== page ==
Karen Williams: Beating Tongue Cancer With A Smile

"I really feel like the people at Fox Chase who took care of me are like my family."
‐Karen Williams

 

I am thankful to have my voice, and with it I tell everyone who will listen: If you notice any kind of change on your tongue or in your mouth… especially if you are a smoker… get it checked out as quickly as possible. I am adamant about my advice, because I am proof that addressing a problem quickly can result in a fabulous outcome.

In August 2002, at the age of 54, a resident of Yardley, PA, I noticed what looked like a white head-type pimple on my tongue. I had been a casual smoker for 40 years, and knew that any sign of a change in my mouth might be signaling trouble. Without hesitation, I visited an oral surgeon who biopsied the mass and delivered the news that I had carcinoma of the tongue.

Confident In Care

My friends suggested that I travel to New York for care, but I hesitated. Luckily, I had a niece who was working in the research department at Fox Chase Cancer Center, and she encouraged me to meet with the doctors in the head and neck division of the hospital.

I met with head and neck surgeon Dr. John A. Ridge, on Sept 10, 2002. From the moment I met Dr. Ridge I knew I would survive. Maybe it was because of his mannerisms, maybe it was because of his impressive schooling and his tremendous amount of knowledge . . . or maybe it was because he is so darn tall . . . but whatever it was, Dr. Ridge made me feel confident and secure about my outcome.

Facing Surgery

Faced with a surgery to remove the tumor and the area surrounding the mass—a procedure that would require the removal of over half of my tongue—I was not only dealing with the concern of being diagnosed with cancer, but also the possibility of post-surgical disfigurement and/or the loss of speech capabilities.

I credit the social workers at Fox Chase for helping me to navigate my way through all of my questions and concerns. Also for allowing me to continue to feel positive about my options and choices. I credit my reconstructive surgeon for easing my anxiety about how I might look and be affected after the surgery.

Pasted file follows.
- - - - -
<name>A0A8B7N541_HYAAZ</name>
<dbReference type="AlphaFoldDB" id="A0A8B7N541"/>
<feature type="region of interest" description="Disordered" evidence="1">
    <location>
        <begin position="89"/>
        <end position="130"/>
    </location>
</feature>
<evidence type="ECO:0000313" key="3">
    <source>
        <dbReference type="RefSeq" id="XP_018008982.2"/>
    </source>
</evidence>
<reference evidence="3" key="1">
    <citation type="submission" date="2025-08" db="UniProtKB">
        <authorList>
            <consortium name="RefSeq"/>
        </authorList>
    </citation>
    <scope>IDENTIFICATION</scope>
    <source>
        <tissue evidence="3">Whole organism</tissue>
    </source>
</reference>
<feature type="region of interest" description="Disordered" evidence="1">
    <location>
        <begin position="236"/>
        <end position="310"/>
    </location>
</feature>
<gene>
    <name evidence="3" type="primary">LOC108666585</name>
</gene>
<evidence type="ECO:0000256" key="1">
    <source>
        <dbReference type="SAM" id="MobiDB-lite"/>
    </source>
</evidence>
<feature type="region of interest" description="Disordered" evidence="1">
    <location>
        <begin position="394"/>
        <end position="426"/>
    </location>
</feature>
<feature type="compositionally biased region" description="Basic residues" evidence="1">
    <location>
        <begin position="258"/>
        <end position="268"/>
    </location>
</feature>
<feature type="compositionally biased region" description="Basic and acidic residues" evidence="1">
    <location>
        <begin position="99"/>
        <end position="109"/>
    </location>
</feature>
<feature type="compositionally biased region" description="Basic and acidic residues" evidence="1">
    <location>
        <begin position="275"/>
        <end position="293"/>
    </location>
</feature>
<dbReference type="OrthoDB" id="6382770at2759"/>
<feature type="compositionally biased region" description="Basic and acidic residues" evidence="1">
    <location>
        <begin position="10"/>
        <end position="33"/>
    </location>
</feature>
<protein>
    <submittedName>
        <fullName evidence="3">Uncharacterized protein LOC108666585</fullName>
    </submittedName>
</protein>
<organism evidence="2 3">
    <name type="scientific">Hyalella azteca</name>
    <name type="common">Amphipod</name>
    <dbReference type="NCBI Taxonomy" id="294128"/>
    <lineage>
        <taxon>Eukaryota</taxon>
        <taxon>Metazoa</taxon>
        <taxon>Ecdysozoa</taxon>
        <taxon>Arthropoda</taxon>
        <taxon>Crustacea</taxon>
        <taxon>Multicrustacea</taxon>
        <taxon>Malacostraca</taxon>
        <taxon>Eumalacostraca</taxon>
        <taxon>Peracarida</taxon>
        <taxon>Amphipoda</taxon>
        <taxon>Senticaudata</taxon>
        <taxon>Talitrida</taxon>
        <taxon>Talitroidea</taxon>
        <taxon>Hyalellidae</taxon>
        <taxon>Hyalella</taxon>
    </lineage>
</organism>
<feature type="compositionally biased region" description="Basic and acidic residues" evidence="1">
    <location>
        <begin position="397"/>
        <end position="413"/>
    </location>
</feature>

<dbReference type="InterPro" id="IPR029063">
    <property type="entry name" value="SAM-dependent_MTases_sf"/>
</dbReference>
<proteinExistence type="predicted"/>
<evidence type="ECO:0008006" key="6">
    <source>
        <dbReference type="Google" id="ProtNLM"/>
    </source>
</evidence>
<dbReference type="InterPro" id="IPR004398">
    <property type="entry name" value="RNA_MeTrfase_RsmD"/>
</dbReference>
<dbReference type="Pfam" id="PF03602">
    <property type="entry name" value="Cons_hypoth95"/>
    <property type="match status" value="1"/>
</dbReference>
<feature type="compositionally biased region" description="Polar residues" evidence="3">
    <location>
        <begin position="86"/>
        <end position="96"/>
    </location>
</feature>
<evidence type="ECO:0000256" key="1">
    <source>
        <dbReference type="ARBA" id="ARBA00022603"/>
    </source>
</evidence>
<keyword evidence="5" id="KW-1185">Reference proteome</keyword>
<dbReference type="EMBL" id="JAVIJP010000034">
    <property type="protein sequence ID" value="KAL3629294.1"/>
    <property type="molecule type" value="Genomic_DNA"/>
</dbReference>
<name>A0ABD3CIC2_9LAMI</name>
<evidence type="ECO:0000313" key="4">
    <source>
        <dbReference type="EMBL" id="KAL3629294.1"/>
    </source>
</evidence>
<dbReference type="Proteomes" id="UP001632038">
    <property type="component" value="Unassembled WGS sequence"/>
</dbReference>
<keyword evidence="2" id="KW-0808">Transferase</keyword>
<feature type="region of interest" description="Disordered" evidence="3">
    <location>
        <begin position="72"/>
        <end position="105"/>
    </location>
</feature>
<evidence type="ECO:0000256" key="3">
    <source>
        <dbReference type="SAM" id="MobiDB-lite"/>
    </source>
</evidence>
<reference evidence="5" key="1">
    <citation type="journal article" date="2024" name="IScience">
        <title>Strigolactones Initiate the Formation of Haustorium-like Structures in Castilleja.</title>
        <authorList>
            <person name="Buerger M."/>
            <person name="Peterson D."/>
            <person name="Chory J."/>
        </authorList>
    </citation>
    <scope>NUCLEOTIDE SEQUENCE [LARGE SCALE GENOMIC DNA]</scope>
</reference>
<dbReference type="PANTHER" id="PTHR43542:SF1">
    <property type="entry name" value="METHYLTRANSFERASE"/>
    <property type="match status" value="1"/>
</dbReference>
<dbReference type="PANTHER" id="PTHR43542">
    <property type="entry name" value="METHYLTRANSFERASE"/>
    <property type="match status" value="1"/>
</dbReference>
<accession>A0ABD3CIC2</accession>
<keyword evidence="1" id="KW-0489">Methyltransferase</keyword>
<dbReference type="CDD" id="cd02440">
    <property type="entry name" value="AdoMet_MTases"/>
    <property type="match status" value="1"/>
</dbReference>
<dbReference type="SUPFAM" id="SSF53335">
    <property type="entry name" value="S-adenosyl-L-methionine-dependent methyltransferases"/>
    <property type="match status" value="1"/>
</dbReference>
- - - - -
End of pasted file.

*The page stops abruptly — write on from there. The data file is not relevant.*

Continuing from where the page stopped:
On October 17, 2002, the day of my surgery, Dr. Ridge personally took me to the operating room in a wheelchair to introduce me to the team of professionals that would spend the next twelve hours removing the cancer and rebuilding my mouth with arteries and tissue from my left wrist. I remember 19 or so doctors, nurses and support folks prepping for me. They all stopped what they were doing and gave me a big team cheer. It made me feel great that they were all on my side.

One of the things I recollect fondly is how attentive my doctors were. My reconstruction surgeon himself would come in every day and change the dressing on my wrist. I know it sounds crazy, but I really do feel like the people at Fox Chase who took care of me are like my family.

Cancer Free

It has been almost eight years since I quit smoking and took my first step towards becoming cancer free. My cancer was removed, the floor of my mouth was rebuilt, I underwent speech and physical therapy and six weeks of direct radiation, and today the only mild side-effect that I encounter is a bit of dry mouth in the morning—due to the removal of salivary glands during the surgery.

I joke, eight years after having half of my tongue removed and my mouth reconfigured with part of my wrist, I find spitting on someone during casual conversation (accidentally, of course) extremely rewarding. It means everything is in working order!

Learn more about head and neck cancer at Fox Chase Cancer Center.